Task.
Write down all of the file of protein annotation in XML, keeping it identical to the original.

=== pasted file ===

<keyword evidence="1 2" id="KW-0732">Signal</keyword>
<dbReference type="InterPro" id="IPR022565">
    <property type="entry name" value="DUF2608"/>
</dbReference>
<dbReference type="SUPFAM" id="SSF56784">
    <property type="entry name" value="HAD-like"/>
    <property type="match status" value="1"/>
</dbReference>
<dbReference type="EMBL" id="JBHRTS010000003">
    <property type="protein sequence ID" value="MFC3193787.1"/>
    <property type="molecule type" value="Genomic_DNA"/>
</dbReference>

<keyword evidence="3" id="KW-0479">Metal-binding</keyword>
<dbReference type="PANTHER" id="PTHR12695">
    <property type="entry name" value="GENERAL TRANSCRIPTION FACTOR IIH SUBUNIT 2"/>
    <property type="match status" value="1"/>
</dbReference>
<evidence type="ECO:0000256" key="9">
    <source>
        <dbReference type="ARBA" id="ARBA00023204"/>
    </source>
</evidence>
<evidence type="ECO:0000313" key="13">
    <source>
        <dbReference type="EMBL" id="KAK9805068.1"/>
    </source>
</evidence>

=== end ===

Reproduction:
<keyword evidence="1 2" id="KW-0732">Signal</keyword>
<dbReference type="InterPro" id="IPR022565">
    <property type="entry name" value="DUF2608"/>
</dbReference>
<dbReference type="SUPFAM" id="SSF56784">
    <property type="entry name" value="HAD-like"/>
    <property type="match status" value="1"/>
</dbReference>
<dbReference type="EMBL" id="JBHRTS010000003">
    <property type="protein sequence ID" value="MFC3193787.1"/>
    <property type="molecule type" value="Genomic_DNA"/>
</dbReference>

<keyword evidence="3" id="KW-0479">Metal-binding</keyword>
<dbReference type="PANTHER" id="PTHR12695">
    <property type="entry name" value="GENERAL TRANSCRIPTION FACTOR IIH SUBUNIT 2"/>
    <property type="match status" value="1"/>
</dbReference>
<evidence type="ECO:0000256" key="9">
    <source>
        <dbReference type="ARBA" id="ARBA00023204"/>
    </source>
</evidence>
<evidence type="ECO:0000313" key="13">
    <source>
        <dbReference type="EMBL" id="KAK9805068.1"/>
    </source>
</evidence>